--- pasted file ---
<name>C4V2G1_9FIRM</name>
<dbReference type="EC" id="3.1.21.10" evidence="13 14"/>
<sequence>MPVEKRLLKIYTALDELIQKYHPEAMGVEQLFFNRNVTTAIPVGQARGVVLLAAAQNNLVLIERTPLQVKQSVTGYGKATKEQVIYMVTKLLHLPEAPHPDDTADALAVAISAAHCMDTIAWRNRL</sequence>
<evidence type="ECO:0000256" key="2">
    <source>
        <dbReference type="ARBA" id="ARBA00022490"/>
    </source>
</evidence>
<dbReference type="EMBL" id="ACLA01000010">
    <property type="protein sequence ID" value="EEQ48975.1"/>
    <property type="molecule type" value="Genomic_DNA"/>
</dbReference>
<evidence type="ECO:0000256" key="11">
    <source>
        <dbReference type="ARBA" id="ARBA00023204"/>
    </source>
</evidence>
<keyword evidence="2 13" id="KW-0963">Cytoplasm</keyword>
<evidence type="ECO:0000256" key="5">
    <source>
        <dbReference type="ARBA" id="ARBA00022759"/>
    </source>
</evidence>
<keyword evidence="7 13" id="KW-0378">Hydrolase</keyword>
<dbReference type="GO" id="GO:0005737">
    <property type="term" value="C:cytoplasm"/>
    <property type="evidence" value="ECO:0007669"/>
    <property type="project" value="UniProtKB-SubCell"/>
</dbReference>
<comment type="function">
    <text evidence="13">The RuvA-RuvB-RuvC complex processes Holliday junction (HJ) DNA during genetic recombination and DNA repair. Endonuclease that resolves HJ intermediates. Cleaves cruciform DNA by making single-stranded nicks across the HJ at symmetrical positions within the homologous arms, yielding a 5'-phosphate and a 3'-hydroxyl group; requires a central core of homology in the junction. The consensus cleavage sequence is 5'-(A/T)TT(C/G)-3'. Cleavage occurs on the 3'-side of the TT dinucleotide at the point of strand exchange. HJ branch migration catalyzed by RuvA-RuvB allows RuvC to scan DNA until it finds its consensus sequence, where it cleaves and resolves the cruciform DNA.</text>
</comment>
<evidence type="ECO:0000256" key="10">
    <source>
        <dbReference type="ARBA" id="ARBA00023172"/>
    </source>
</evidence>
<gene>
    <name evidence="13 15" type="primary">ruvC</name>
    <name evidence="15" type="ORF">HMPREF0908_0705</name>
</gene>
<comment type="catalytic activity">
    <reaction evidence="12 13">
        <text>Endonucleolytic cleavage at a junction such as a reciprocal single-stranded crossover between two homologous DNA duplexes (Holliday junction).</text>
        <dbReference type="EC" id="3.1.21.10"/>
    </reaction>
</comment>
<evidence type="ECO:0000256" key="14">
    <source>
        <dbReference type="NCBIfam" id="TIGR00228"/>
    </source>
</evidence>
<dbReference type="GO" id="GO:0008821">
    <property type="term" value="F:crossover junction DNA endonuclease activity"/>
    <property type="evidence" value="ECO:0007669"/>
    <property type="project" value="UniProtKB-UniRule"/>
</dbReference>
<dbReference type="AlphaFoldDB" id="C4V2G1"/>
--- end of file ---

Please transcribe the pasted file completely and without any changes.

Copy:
<name>C4V2G1_9FIRM</name>
<dbReference type="EC" id="3.1.21.10" evidence="13 14"/>
<sequence>MPVEKRLLKIYTALDELIQKYHPEAMGVEQLFFNRNVTTAIPVGQARGVVLLAAAQNNLVLIERTPLQVKQSVTGYGKATKEQVIYMVTKLLHLPEAPHPDDTADALAVAISAAHCMDTIAWRNRL</sequence>
<evidence type="ECO:0000256" key="2">
    <source>
        <dbReference type="ARBA" id="ARBA00022490"/>
    </source>
</evidence>
<dbReference type="EMBL" id="ACLA01000010">
    <property type="protein sequence ID" value="EEQ48975.1"/>
    <property type="molecule type" value="Genomic_DNA"/>
</dbReference>
<evidence type="ECO:0000256" key="11">
    <source>
        <dbReference type="ARBA" id="ARBA00023204"/>
    </source>
</evidence>
<keyword evidence="2 13" id="KW-0963">Cytoplasm</keyword>
<evidence type="ECO:0000256" key="5">
    <source>
        <dbReference type="ARBA" id="ARBA00022759"/>
    </source>
</evidence>
<keyword evidence="7 13" id="KW-0378">Hydrolase</keyword>
<dbReference type="GO" id="GO:0005737">
    <property type="term" value="C:cytoplasm"/>
    <property type="evidence" value="ECO:0007669"/>
    <property type="project" value="UniProtKB-SubCell"/>
</dbReference>
<comment type="function">
    <text evidence="13">The RuvA-RuvB-RuvC complex processes Holliday junction (HJ) DNA during genetic recombination and DNA repair. Endonuclease that resolves HJ intermediates. Cleaves cruciform DNA by making single-stranded nicks across the HJ at symmetrical positions within the homologous arms, yielding a 5'-phosphate and a 3'-hydroxyl group; requires a central core of homology in the junction. The consensus cleavage sequence is 5'-(A/T)TT(C/G)-3'. Cleavage occurs on the 3'-side of the TT dinucleotide at the point of strand exchange. HJ branch migration catalyzed by RuvA-RuvB allows RuvC to scan DNA until it finds its consensus sequence, where it cleaves and resolves the cruciform DNA.</text>
</comment>
<evidence type="ECO:0000256" key="10">
    <source>
        <dbReference type="ARBA" id="ARBA00023172"/>
    </source>
</evidence>
<gene>
    <name evidence="13 15" type="primary">ruvC</name>
    <name evidence="15" type="ORF">HMPREF0908_0705</name>
</gene>
<comment type="catalytic activity">
    <reaction evidence="12 13">
        <text>Endonucleolytic cleavage at a junction such as a reciprocal single-stranded crossover between two homologous DNA duplexes (Holliday junction).</text>
        <dbReference type="EC" id="3.1.21.10"/>
    </reaction>
</comment>
<evidence type="ECO:0000256" key="14">
    <source>
        <dbReference type="NCBIfam" id="TIGR00228"/>
    </source>
</evidence>
<dbReference type="GO" id="GO:0008821">
    <property type="term" value="F:crossover junction DNA endonuclease activity"/>
    <property type="evidence" value="ECO:0007669"/>
    <property type="project" value="UniProtKB-UniRule"/>
</dbReference>
<dbReference type="AlphaFoldDB" id="C4V2G1"/>